The cool winter nights are a thing of the past. We have faced and endured the scorching heat of the dry and hot October. The toughest month of the year before rains relieve us with the odd shower. Temperatures easily creeped up to around 40°C during the day. And the nights never really cooled off. Without air conditioning the inside temperature in the house only reached comfortable levels in the early morning hours. One would have expected the wind to bring some form of cooling element with its breeze, but the heat made it feel like a huge hair dryer.
Luckily early November brought a few small rain showers. Though only a few mm it still helped settle the dust and cool the air. And nature has also reacted to the little water quenching this dry land’s thirst.
There is just a week between the above pictures and the difference is quite striking!
The puppies have grown quite a bit and are now ready to be taken into their future homes by new owners. We have had to take some precautions with thorns in all our flower beds to prevent the rascals digging up everything.
With the heat and lack of rain, the river level is dropping fast. Though many expected it to drop faster than it has, boating is not an option any more. Hippos have been seen more frequently now that the vegetation in and along the river has developed into an edible mass. There have also been a few crocodile attacks on people cooling off in the river. Luckily no fatalities so far. We did manage to squeeze in one more day trip up the river a few weeks ago. With the receding water level sand banks have been emerging further north. So we spent the day sitting in the water.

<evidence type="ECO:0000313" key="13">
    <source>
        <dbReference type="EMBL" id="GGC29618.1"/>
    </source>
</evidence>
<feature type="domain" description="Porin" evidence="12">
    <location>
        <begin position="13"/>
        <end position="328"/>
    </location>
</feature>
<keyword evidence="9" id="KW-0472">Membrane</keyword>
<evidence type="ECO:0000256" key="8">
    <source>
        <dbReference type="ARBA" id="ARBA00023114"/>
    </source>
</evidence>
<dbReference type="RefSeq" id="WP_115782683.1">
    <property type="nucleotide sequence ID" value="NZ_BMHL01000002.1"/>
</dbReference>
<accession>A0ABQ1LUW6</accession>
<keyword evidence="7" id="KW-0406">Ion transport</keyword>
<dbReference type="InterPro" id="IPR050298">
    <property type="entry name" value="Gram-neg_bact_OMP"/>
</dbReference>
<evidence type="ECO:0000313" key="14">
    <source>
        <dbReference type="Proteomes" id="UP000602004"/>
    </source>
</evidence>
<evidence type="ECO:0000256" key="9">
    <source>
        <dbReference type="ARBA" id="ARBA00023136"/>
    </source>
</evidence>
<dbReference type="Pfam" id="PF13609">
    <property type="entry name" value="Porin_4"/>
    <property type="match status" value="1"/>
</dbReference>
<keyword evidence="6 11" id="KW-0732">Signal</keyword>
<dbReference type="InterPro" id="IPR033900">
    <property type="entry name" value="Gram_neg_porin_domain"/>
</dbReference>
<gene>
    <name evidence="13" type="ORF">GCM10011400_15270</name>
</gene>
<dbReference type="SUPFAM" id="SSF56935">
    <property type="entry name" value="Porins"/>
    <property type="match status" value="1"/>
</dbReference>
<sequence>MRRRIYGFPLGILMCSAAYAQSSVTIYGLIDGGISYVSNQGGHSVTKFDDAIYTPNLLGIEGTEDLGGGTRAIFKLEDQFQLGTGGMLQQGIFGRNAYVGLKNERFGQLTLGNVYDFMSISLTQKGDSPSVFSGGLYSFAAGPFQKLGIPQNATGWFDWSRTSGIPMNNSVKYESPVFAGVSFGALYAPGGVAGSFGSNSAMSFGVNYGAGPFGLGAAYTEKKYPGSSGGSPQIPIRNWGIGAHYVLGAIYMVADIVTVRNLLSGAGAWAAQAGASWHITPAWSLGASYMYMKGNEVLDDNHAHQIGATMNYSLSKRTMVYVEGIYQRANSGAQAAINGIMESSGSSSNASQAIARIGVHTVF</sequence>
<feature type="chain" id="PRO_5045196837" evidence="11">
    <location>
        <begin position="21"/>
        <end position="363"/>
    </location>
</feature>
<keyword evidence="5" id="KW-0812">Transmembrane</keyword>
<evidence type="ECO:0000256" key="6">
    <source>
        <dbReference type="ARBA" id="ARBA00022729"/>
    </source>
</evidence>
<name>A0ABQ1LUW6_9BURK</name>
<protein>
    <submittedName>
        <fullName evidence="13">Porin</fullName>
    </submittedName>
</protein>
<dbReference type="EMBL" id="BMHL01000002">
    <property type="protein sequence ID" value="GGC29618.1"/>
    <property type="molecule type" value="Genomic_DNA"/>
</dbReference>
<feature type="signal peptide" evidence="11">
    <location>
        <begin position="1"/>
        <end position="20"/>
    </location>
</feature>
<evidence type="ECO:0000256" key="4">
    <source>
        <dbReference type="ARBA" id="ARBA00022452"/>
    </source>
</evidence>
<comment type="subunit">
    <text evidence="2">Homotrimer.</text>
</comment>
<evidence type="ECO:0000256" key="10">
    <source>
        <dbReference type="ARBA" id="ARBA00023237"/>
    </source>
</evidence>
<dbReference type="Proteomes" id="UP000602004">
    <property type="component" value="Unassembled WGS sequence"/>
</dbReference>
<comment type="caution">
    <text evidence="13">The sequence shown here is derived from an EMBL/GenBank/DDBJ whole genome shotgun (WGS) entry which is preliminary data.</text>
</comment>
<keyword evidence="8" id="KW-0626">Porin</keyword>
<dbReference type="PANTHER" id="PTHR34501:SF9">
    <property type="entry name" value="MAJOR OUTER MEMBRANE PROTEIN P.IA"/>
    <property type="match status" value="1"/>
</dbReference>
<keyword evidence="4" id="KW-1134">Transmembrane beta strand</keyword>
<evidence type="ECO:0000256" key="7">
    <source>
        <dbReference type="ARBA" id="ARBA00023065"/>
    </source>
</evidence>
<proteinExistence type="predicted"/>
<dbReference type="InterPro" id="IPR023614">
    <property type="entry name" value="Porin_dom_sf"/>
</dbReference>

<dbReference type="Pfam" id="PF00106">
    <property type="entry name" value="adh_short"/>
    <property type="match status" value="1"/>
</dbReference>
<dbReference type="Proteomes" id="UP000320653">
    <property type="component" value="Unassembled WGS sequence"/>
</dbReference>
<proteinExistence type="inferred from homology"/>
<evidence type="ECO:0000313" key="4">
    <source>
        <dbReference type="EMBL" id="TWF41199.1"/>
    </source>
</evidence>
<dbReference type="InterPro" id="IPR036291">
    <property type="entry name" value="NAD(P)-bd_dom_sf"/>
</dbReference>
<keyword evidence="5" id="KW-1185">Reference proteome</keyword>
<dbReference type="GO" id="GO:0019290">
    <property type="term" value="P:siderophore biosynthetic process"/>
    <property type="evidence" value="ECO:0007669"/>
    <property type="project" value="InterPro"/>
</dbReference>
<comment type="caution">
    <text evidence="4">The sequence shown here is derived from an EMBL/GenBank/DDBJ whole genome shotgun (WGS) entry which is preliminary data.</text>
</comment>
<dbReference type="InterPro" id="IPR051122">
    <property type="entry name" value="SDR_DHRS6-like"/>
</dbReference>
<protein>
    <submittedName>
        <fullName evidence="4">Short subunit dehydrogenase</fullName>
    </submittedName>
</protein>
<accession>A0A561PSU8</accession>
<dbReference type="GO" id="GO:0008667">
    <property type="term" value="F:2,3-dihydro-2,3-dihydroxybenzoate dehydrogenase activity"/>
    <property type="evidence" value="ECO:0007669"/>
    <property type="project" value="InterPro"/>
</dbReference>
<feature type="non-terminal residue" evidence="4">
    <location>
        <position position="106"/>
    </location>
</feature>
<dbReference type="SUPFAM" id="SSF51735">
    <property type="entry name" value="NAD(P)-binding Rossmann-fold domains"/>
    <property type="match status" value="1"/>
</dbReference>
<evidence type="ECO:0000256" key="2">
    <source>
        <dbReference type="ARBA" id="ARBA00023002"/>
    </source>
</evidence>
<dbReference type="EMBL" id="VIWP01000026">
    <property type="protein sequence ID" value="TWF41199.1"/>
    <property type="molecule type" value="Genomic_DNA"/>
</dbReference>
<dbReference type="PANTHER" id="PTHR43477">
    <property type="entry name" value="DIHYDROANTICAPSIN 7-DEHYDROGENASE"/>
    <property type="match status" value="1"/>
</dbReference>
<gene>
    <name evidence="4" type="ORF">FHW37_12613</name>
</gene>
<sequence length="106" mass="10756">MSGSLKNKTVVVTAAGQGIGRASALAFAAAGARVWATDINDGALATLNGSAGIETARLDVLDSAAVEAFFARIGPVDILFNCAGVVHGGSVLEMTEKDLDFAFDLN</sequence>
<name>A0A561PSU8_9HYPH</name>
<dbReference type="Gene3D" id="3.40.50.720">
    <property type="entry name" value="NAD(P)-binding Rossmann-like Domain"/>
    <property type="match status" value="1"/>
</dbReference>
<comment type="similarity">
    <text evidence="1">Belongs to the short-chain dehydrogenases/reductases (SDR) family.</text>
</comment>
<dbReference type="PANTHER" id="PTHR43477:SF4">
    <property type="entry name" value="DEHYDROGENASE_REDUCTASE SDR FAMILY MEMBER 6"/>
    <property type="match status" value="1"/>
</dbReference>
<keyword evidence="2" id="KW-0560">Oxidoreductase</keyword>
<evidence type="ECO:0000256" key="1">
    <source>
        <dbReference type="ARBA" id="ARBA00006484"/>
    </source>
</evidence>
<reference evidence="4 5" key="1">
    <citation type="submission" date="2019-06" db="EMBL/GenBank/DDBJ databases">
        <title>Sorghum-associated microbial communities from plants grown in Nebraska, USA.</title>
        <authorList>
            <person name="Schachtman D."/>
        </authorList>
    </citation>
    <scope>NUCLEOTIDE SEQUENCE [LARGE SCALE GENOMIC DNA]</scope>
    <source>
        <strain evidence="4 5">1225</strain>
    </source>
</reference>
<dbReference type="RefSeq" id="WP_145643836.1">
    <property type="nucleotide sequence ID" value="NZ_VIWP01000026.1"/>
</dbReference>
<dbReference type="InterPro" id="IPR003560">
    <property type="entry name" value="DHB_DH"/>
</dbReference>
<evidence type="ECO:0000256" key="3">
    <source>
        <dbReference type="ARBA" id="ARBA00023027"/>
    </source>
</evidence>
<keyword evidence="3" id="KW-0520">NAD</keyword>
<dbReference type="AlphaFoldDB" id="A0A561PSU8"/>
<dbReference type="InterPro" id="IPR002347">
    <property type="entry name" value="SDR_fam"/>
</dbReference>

We were a group of 15 divided into 4 boats. After a long day with fun, talk and laughter it was time to head home before the sun disappeared. We did not want to be on the river at night, as we hadn’t brought any torches and we didn’t want to run into any hippos. One boat had left an hour before, as we were packing up the remaining three boats. Just as we were all ready, we found out that one of the boats wouldn’t start. After fiddling around for about 30 minutes we decided to tow it back to town. We now only had about another hour of daylight left for our two hour journey back home, at normal speed. A bit of moving around of people and weight and we finally managed to get both boats on the plane. Ensuring a faster homeward journey. The sun set as we slowly made our way southwards. In the last shimmer of dusk we suddenly spotted a boat ahead. It was the boat that had left an hour before us. Their steering cable had gone and was not easily maneuverable anymore. This slowed us down even more and by now it was dark. Without torches navigating was reduced to following the reflection of the stars on the water. We came past a camp and asked if we could leave the broken boats there for the night. Our journey continued with 14 people in two small boats. The spirit was good and humorous. We eventually came close to where we had parked our cars, but the adventure was not over yet. One of the boats, made of fiberglass hit a pole in the river, which we obviously couldn’t see at night and made a hole into the hull. Water was slowly leaking in, but they did manage to get to shore. With cars close by we decided to leave the boat where it was and come get it early in the morning before anyone could steal the engine. We got home at around 10 that night, exhausted but happy to have made it home safe and sound. The following day we used the only functioning boat left from the trip to take the fiberglass boat home to its owner.
We do hope the river doesn’t totally dry up and that we have a decent rainy season, to keep the riverbed saturated until the new flood arrives next year. Looking forward to some rain and cooler days.